The history of Abkhazian culture is unimaginable without the history of the Sokhumi Drama Theatre with its rich traditions, as well as with the theatrelovers of Ochamchire, Gagra, Gali, Tkvarcheli, Gulripshi, and other small theatrical troupes. As it was mentioned above, the history of the Sokhumi Theatre dates back to 1885 and the formation of the theatre-lovers’ society in the city. At the beginning of the 20th century, there already was a Georgian professional troupe here. After the forced Sovietization of Abkha­zia, the Georgian troupe and the Abkhaz literary-dramatic circle (founded by Dimitri Gulia in 1919) were considered to be unreliable for the Soviet government and were dissolved. In 1927 David (Dude) Dzneladze (1889-1971) was sent to Sokhumi to form the professional troupe there. In 1928, David Dzneladze established the Sokhumi Drama Theatre. On its stage the Georgian performances were mainly held. From 1929, Vakhtang Garik /Vachnadze/ (1896-1937) became the artistic director of the Georgian troupe. He made a significant contribution to the development of professional theatre in Sokhumi. His cooperation with Samson Chanba in forming the Abkhazian troupe is especially important. Georgian and Abkhazian troupes have been working in one building since 1930. Due to the shortage of the Abkhaz actors, the Georgian actors participated in the performances of the Abkhazian troupe too. Vakhtang Vachnadze directed not only the Georgian, but also Abkhazian plays: “Mahajirs” by Samson Chanba, “Uprising in Likhni” by Vladimir Agrba, and others at Sokhumi Theatre (Argun, 1982: 7).
A new, talented generation of directors (Neli Eshba, Dimitri Kortava, Nikoloz Chi­kovani, Giorgi Sulikashvili, and others), educated in Tbilisi, Moscow, Leningrad, and other cities, came to the theatre in the 1970s. The Abkhazian troupe had some excellent actors, People’s Artists of the Georgian SSR and Abkhazian ASSR Minadora Zukhba, Sharakh Pachalia, Alexey Agrba, Mikheil Kové, Eteri Koghonia, Levarsa Kaslandzia. They played in the performances of the Georgian troupe too. The Georgian theatre was one of the strongest centres of culture in Abkhazia, which contributed to the intellectual and aesthetic perfection of society. At different times Vaso Kushitashvili, Levan Mirtskhulava, Yuri Kakulia, Anzor Kutateladze, David Kobakhidze, Leo Shavdia, Gogi Kavtaradze, Gizo Zhordania, Giorgi Sulikashvili, Giorgi Zhuruli, Medea Kuchukhidze, Sandro Mrevlishvili, Leri Paksashvili, and others worked as directors in the Sokhumi Theatre.
Famous actors, namely Salome Kancheli, Bukhuti Zakariadze, Mikheil Chubinidze, Elene Sakvarelidze, Marine Tbileli, Tinatin Bolkvadze, Flora Shedania, Giorgi Ratiani, Sergo Pachkoria, Leo Pilpani, Boris Topuridze, Boris Tsipuria, Victor Ninidze, Zurab Laperadze, Jemal Moniava, Omar Elerdashvili, Lorena Papuashvili, Dimitri Jaiani, Bakha Bekauri, Gizo Siradze, Lorena Mikashavidze, Valeri Arghvliani, Nana and Lily Khuriti, Nugzar Chikovani, Nugzar Kurashvili, Merab Brekashvili, and others worked in the Sukhumi Theatre in the 1950s-1980s(Argun, 1982: 6-12).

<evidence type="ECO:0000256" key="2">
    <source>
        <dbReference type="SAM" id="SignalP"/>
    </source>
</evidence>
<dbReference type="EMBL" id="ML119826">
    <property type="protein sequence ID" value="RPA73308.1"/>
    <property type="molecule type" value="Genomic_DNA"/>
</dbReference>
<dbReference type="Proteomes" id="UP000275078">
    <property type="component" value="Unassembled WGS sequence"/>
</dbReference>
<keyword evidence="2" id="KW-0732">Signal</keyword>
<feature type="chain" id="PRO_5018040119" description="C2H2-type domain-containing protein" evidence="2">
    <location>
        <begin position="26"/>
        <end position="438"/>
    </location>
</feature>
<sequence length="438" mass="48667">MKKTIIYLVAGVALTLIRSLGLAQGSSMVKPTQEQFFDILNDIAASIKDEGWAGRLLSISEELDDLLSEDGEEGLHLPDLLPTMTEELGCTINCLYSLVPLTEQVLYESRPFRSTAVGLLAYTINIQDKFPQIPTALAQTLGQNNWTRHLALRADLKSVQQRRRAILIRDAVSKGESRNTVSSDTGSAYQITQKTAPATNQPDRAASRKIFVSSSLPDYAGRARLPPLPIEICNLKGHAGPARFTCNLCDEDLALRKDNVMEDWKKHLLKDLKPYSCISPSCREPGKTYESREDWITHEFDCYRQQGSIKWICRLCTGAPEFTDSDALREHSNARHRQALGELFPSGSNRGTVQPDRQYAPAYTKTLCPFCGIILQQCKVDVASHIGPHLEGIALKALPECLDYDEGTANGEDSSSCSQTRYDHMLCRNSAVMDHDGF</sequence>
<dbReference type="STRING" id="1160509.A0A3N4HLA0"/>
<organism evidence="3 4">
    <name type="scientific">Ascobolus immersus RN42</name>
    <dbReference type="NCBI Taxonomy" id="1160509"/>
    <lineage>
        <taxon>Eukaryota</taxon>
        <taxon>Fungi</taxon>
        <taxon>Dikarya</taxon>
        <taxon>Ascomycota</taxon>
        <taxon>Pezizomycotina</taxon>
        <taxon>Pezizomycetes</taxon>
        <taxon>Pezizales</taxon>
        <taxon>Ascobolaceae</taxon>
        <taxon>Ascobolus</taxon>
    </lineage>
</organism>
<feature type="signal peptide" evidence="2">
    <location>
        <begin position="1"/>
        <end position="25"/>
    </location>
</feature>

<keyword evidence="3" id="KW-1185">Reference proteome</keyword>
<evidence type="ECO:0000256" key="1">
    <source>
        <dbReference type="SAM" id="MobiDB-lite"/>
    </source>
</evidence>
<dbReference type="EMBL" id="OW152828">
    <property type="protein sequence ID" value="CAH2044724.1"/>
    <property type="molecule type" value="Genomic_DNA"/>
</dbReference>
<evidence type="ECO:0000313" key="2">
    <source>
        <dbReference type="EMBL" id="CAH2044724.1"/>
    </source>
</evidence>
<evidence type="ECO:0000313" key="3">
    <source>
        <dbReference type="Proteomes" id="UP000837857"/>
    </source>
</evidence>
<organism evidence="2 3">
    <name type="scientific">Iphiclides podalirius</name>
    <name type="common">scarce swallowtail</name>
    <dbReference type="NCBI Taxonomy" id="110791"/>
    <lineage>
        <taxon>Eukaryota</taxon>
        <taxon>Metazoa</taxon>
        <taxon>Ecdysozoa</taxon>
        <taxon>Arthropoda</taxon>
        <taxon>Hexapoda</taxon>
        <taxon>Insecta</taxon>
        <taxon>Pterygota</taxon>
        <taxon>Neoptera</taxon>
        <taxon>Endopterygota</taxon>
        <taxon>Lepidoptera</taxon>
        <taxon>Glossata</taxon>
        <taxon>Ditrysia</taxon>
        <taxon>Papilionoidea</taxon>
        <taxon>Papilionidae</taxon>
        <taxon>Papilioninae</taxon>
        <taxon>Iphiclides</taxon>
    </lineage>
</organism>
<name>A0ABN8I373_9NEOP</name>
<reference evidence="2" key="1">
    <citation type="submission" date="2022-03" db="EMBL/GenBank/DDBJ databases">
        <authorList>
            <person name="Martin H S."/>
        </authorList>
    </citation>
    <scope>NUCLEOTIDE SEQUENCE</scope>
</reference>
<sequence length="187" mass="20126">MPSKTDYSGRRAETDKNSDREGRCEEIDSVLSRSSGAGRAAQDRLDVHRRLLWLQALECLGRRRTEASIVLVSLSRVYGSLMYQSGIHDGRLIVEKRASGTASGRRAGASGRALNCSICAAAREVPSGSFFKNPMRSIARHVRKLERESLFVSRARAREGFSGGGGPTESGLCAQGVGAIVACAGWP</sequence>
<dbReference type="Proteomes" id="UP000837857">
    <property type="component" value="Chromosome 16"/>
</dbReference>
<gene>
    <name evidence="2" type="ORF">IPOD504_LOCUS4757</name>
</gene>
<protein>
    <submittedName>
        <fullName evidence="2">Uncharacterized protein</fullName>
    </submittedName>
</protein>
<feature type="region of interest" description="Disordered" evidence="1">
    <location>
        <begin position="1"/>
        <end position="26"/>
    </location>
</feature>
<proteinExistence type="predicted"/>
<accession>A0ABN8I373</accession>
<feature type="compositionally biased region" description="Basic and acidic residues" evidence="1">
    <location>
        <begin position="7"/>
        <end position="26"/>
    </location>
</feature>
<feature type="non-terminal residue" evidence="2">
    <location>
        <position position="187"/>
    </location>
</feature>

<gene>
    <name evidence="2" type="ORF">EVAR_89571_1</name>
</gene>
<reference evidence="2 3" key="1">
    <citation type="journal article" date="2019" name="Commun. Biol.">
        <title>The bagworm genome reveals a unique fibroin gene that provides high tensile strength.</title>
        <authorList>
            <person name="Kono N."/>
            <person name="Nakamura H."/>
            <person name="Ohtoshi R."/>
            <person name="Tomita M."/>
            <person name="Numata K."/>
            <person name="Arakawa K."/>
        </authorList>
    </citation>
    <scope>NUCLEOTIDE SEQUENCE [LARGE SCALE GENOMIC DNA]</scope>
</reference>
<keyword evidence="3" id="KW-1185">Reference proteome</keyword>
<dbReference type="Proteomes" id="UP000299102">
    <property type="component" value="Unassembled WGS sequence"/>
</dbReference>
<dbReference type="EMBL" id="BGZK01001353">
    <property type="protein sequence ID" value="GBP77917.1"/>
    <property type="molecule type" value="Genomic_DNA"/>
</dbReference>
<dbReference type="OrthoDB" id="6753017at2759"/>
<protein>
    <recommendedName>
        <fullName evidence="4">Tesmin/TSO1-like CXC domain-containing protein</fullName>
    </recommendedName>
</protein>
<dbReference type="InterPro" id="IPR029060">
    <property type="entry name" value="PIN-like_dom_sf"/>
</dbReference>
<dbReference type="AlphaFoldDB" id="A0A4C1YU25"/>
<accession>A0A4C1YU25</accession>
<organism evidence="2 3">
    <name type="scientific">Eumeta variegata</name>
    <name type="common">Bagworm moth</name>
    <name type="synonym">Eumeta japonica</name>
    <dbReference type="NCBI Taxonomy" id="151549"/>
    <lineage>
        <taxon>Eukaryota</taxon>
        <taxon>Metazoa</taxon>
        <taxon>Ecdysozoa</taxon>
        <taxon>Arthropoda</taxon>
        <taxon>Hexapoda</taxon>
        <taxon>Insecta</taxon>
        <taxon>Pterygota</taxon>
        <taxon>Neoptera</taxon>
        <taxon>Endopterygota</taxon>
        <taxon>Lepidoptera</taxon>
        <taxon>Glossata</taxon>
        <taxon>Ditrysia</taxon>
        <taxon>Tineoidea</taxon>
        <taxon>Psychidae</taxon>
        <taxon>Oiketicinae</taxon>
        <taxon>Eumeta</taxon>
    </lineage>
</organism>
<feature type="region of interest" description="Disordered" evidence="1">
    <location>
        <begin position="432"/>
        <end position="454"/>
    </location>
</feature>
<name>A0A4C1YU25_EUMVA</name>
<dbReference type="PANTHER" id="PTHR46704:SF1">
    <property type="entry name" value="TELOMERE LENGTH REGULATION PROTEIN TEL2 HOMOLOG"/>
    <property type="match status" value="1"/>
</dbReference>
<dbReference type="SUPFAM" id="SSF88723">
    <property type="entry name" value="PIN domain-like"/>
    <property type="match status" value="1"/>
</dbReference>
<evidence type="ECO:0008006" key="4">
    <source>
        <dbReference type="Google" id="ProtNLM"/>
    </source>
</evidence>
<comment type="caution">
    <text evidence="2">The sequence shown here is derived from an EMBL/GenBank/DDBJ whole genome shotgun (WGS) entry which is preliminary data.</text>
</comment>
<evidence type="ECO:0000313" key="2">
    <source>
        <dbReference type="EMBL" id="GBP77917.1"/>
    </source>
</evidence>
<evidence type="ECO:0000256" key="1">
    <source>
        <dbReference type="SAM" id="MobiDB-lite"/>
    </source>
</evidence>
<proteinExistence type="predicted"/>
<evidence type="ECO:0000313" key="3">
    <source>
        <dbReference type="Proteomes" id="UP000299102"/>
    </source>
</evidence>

In 1978, the Georgian troupe separated from the Samson Chanba Theatre and the Konstantine Gamsakhurdia Sokhumi Drama Theatre was established. However, the cooperation between the Georgian and Abkhaziantroupes continued. The work of the People’s Artist of Georgia Gogi (Giorgi) Kavtaradze (1940-2020) was especially remarkable in the theatrical life of Abkhazia of the corresponding epoch. The performances of“The Merchant of Venice,”“The Right Hand of the Grand Master,”“The law of eternity,”“Hellados,” and others became the real jewels of the theatrical life of that period. The joint performances of the Georgian and Abkhazian troupes, namely Nodar Dumbadze’s “Don’t Be Afraid, Mother!”, Ivan Papaskiri’s “Woman’s Honour,” and others were especially emotional for the Abkhazian society.
Famous Georgian singer and choirmaster Dzuku Lolua (1877-1924) was at the origins of musical art in Abkhazia. He is considered a pioneer of collecting and recordingAbkhaz folklore. Dzuku Lolua formed a folklore choir and revived the Abkhaz folk songs on stage. His work in this direction was continued by Konstantin Kovacs (1899-1939) and the Abkhazian public teacher Kondrat Dzidzaria (1898-1943). In 1930, at the initiative of the famous Georgian composer Dimitri Arakishvili and Konstantin Kovach, a music school was established in Sokhumi. The teachers of the school were the following famous pianists, singers, and conductors: Odyssey Dimitriadis, Augusta Kamenskaya, Maria Bubnova, and others. The creation of the school contributed to the upbringing of professional musicians. Some of them became famous not only in Abkhazia, but also abroad. Sokhumi Music School (the part which is in Tbilisi) is still named after Dimitri Arakishvili and part of the school in Sokhumi (since 2002) was given the name of Alexey Chichba (1925-1995), a graduate of Tbilisi Vano Sarajishvili State Conservatory, an artistic director and chief conductor of the Abkhazian State Capella.